Bone health is not a shiny, glamorous topic. Everyone knows it’s important, but it seems to always end up on the back burner, and just kind of forgotten. But it’s something that we really need to pay more attention to – especially as women.
In my nine-to-five job as a Physical Therapist Assistant (like a Physician’s Assistant, but for Physical Therapy), I see women every day who are affected by osteoporosis. Bone health WILL be important to you – maybe not today, but in 20, 30, or 40 years, you will have wished you’d paid more attention to the health of your skeleton.
I’m going to preface this blog post by saying that there are many “non-modifiable” risk factors that you just simply have no control over and cannot change – your age (where’s that Fountain of Youth??), your gender, your genetics/family history, your ethnicity, and your frame size.
So what exactly CAN you do now to help preserve your bones so that your Golden Years can truly be golden (instead of painful, disabled, and restricted)?
- An adequate intake of calcium and vitamin D
- Physical Activity (particularly weight training)
- Avoiding alcohol (excessive) and smoking
Calcium & Vitamin D
Calcium is not just found in “traditional” calcium rich foods (you know – cheese, yogurt, milk… Basically Dairy). It is also found in more fat loss friendly foods!
- Dark green leafy vegetables are your ticket to calcium!
- Broccoli, collard greens, bok choy, and spinach are great sources!
- Salmon (with bones) is also a good source of calcium.
- As are almonds!
But why is Vitamin D important too? Well without vitamin D, your body cannot absorb and process and properly use calcium!
Here are some food sources of Vitamin D:
- Salmon (wild salmon has more than farmed salmon)
- Pacific Rockfish
- Light Tuna in water has about 25% of your daily recommended dose
- Flounder (approx 25% daily recommendation)
- Ribs can have up to 1/7 the daily dose!
- Sliced ham has almost no Vitamin D – not all pork is created equal
- Eggs (two eggs will give you about 10% of your daily dose)
- Mushrooms (amounts vary based on type of mushroom)
Believe it or not, but your muscles are not the only part of your body that responds and adapts to exercise! Bones are not just static “rods” inside your body – they are living tissue (albeit hard tissue) that adapts to exercise by becoming stronger!
When your bones are “stressed” by the right exercises, they respond by GETTING STRONGER! I could go into a very very long dissertation about the physiology about how this works, but lets just suffice it to say that this is what happens. J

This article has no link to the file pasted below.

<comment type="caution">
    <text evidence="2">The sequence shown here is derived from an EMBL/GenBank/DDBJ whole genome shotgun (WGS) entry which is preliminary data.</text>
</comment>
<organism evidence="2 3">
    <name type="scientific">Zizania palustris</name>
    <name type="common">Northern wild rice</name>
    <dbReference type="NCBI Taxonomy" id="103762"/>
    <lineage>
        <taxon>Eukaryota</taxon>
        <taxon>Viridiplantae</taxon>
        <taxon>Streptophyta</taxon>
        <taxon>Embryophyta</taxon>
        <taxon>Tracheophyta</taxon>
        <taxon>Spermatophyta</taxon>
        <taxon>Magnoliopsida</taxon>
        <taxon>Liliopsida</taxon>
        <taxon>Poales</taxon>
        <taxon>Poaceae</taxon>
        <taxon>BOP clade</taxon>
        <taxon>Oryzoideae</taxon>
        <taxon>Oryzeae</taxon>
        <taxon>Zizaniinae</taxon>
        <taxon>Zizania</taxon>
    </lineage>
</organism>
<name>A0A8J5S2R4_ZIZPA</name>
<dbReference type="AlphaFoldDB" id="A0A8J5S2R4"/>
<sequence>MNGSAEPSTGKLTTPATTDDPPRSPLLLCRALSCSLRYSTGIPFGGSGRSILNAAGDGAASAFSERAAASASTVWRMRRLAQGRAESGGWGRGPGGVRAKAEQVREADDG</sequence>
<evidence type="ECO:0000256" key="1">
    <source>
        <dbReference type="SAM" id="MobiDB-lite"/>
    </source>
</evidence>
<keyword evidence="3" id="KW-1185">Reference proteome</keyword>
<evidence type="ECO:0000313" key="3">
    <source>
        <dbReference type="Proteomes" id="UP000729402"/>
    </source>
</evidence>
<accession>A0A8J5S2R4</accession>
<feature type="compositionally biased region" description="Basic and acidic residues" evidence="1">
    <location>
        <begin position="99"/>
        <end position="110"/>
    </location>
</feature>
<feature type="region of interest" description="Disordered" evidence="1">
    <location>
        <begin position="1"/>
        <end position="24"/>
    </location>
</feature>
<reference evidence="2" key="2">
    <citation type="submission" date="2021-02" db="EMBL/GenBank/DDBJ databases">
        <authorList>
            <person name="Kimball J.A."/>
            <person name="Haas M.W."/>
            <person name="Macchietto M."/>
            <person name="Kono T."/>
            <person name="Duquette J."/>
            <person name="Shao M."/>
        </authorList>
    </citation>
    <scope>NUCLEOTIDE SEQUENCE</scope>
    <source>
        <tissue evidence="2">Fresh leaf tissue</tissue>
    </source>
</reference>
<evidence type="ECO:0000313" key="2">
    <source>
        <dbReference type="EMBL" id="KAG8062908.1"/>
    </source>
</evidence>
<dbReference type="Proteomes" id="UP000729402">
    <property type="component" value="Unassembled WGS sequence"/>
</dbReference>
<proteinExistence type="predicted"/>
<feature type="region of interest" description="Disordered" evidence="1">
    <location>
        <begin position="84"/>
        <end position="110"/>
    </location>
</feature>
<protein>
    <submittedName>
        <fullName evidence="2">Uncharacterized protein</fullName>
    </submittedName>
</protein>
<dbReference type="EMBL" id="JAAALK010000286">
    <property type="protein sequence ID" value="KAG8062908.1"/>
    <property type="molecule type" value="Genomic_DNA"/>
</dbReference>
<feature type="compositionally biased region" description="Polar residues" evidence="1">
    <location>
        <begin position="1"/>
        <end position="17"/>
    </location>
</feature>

Stress = bone building.
Over stress = injury (true for both muscle AND bone)
More isn’t better – better is better!
So what kind of exercise should you be doing?
- Weight Bearing – walking (helllllllo leisure walking!), hiking, weight training, dancing, tennis (guess what – tennis is practically sprint training with a ball!), stair climbing, and running (SPRINT TRAINING!) are all great options
- Against gravity – again, exercises that take the “gravity” out of the motion (for example, swimming) aren’t premium for bone health.
Well if you’ve adapted the BeyondFit Style of exercise, you’re doing EXACTLY what you should be doing! The monthly workouts on BeyondFit Life and the tri-weekly workouts that BeyondFit Physiques host in New Bern NC combine exercises together that not only are time efficient, but are weight bearing exercises that force you to not only move against gravity (the bare minimum for bone strength) but by using extra weights has your bones growing even stronger.
Avoiding the Obvious
So why are excessive alcohol and smoking bad for your bones? These toxins alter your body’s hormones in a very negative way.
Smoking decreases your estrogen, leading to earlier menopause, leading to longer periods of time where you’re in an acute “bone loss” mode. Studies have shown that there is a DIRECT relationship between tobacco use and decreased bone density!!
Excessive alcohol intake leads to so many negative effects.
- It kills the bone-making cells (osteoblasts), which makes it harder for your body to effectively keep up with necessary bone growth.
- Alcohol can also impact estrogen levels – decreasing them and resulting in similar effects that smoking creates.
- It increases the parathyroid hormone – which basically sucks the calcium straight out of the bone a little at a time (eek!)
- It affects the pancreas’ ability to do one of its jobs – absorbing calcium and vitamin D
- It affects the liver’s ability to do one of its jobs – activating vitamin D (remember: vitamin D is necessary for calcium absorption)
I’m sorry to have gone so long with this post, but there is SO MUCH that you NEED TO KNOW. Just because you may not be in your Golden Years yet or because you haven’t reached “The Change” yet does NOT mean that this is not important and won’t affect you.
And just because you may have reached these amazing milestones in your life does NOT mean that you get to “give up” on your bone health!
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